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When modern suburban culture is picked apart are there really any faces behind the masks we wear?

You tear at it in desperation, this mask of horror, again and again. It refuses to recognize itself, your face in the mirror.

Pale skin, but what is pale? Is it unhealthy, or sick? Slightly pink under your eyes. Irony. The aggressive void of a vapid consumerism that spreads like a virus as you age. Become self-sware. Good, now you are self-conscious. Now you are weak. Susceptible to believing you can function in this paradoxical vacuum. You can lose weight and live on ‘gourmet food’. Block up your pores with make-up, have good skin, the constant battle. Beauty, an edged sword, so learn to wield it. Be young as you age. You can be cool. Cool is a distant, but you want to be connected. You want to be touched. You want that connection, to find catharsis for the silent mask that can never be removed.

You care about how many followers you have on Instagram. It’s what gets you out of bed in the morning. This is the plight of a generation and you do not know how to overcome the helplessness, you try. You have photos to remind yourself of what you might be capable of becoming. You dress in grid pattern clothing. It gives off an arty vibe but is also the mass-market product of a pan-global clothing giant dressing the artist up in you. You’re just like all the other artists. You fit in.

A buzz. Your phone. Someone liked your photo. You feel relief washing all over you, validation, you feel creative again. Someone has recognized you in the mirror. They know how you suffer. They know your confidence is an illusion, your self-doubt crippling and constant. But they like your photo. It’s captioned ‘living the life’.

You turn over in bed and pull the blankets over your eyes. Under the sheets the light is diffused. Your phone softly glows. It is 2.51PM. How can anyone be so earnest and feel totally ridiculous? How can you move past the knowledge of your own constant hypocrisy, or the cynical self-awareness that tells you how bland and phony you are? Is anyone more genuine than you? To progress is to risk failure. To fail is to be imperfect. Why risk imperfection when you are comfortable? Isn’t this the happiest you’ll ever be? How can you stop looking at yourself when other people are reflective? Every surface wants to show you something about yourself, doesn’t it? The loneliness inside of you is constant and chronic. No one knows how sick you are, there are no visible symptoms. You turn on your I-Pod. None of the songs feel right. Your earphones halt the constant hiss of traffic, the blood flowing inside of your head. The ebb and flow of the little world inside of you. Your eyes are heavy. Your chest is weighted. You lift your phone to your eyes and feel like a radicant plant shooting its roots out across the concrete in search of soil. You post one of yesterday’s selfies and caption it with meaningless emojis and a smiley face. Your mouth is a straight line. You are a happy, successful and creative person. All of the evidence is in front of you on a screen. 12 minutes pass, you have 430 likes and seventeen comments. People wish they had your hair. One asks you where your clothes came from. Your beauty is a weapon. Beauty is a terror. People are jealous of you.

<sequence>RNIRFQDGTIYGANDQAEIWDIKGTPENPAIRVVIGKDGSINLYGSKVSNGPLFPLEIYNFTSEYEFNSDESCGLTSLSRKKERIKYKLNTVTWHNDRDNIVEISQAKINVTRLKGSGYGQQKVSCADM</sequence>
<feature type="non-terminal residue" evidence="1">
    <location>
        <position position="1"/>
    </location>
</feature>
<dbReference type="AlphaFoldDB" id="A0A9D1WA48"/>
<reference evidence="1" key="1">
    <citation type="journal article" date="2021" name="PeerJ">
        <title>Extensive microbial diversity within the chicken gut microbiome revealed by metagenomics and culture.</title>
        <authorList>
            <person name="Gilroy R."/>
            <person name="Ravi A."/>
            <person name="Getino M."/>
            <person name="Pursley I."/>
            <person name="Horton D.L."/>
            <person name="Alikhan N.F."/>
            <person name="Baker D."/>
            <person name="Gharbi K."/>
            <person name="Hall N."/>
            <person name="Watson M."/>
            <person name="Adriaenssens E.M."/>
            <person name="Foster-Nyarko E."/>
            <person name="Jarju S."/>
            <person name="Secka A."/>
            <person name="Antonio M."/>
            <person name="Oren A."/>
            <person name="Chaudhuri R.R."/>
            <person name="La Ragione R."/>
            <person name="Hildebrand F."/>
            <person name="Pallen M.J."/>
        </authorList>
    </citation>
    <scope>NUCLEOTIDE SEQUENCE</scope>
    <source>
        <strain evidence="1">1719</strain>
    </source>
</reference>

— Linus Rowe is an artist. He studies Fine Art at Central Saint Martins, London

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